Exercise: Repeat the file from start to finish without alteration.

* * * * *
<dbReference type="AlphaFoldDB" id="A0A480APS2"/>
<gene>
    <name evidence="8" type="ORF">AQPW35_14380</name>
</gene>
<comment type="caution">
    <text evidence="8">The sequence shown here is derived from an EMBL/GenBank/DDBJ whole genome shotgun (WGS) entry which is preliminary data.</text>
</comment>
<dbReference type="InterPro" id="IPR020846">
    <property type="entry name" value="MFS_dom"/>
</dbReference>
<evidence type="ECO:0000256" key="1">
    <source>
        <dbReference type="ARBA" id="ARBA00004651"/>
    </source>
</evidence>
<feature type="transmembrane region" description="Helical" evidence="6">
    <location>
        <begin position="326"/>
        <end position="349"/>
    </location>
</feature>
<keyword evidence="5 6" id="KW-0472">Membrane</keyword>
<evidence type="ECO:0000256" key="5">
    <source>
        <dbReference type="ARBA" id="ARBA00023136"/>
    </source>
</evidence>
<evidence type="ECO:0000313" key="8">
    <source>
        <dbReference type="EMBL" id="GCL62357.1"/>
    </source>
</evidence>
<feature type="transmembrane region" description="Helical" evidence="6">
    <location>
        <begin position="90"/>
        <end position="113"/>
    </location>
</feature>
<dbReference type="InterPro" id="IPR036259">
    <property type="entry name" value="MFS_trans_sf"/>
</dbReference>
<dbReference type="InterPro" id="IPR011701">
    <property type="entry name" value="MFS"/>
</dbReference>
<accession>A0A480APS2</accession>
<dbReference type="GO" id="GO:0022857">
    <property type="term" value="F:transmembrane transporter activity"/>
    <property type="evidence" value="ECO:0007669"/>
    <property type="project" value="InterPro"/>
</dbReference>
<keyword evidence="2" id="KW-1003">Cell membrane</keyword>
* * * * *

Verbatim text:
<dbReference type="AlphaFoldDB" id="A0A480APS2"/>
<gene>
    <name evidence="8" type="ORF">AQPW35_14380</name>
</gene>
<comment type="caution">
    <text evidence="8">The sequence shown here is derived from an EMBL/GenBank/DDBJ whole genome shotgun (WGS) entry which is preliminary data.</text>
</comment>
<dbReference type="InterPro" id="IPR020846">
    <property type="entry name" value="MFS_dom"/>
</dbReference>
<evidence type="ECO:0000256" key="1">
    <source>
        <dbReference type="ARBA" id="ARBA00004651"/>
    </source>
</evidence>
<feature type="transmembrane region" description="Helical" evidence="6">
    <location>
        <begin position="326"/>
        <end position="349"/>
    </location>
</feature>
<keyword evidence="5 6" id="KW-0472">Membrane</keyword>
<evidence type="ECO:0000256" key="5">
    <source>
        <dbReference type="ARBA" id="ARBA00023136"/>
    </source>
</evidence>
<evidence type="ECO:0000313" key="8">
    <source>
        <dbReference type="EMBL" id="GCL62357.1"/>
    </source>
</evidence>
<feature type="transmembrane region" description="Helical" evidence="6">
    <location>
        <begin position="90"/>
        <end position="113"/>
    </location>
</feature>
<dbReference type="InterPro" id="IPR036259">
    <property type="entry name" value="MFS_trans_sf"/>
</dbReference>
<dbReference type="InterPro" id="IPR011701">
    <property type="entry name" value="MFS"/>
</dbReference>
<accession>A0A480APS2</accession>
<dbReference type="GO" id="GO:0022857">
    <property type="term" value="F:transmembrane transporter activity"/>
    <property type="evidence" value="ECO:0007669"/>
    <property type="project" value="InterPro"/>
</dbReference>
<keyword evidence="2" id="KW-1003">Cell membrane</keyword>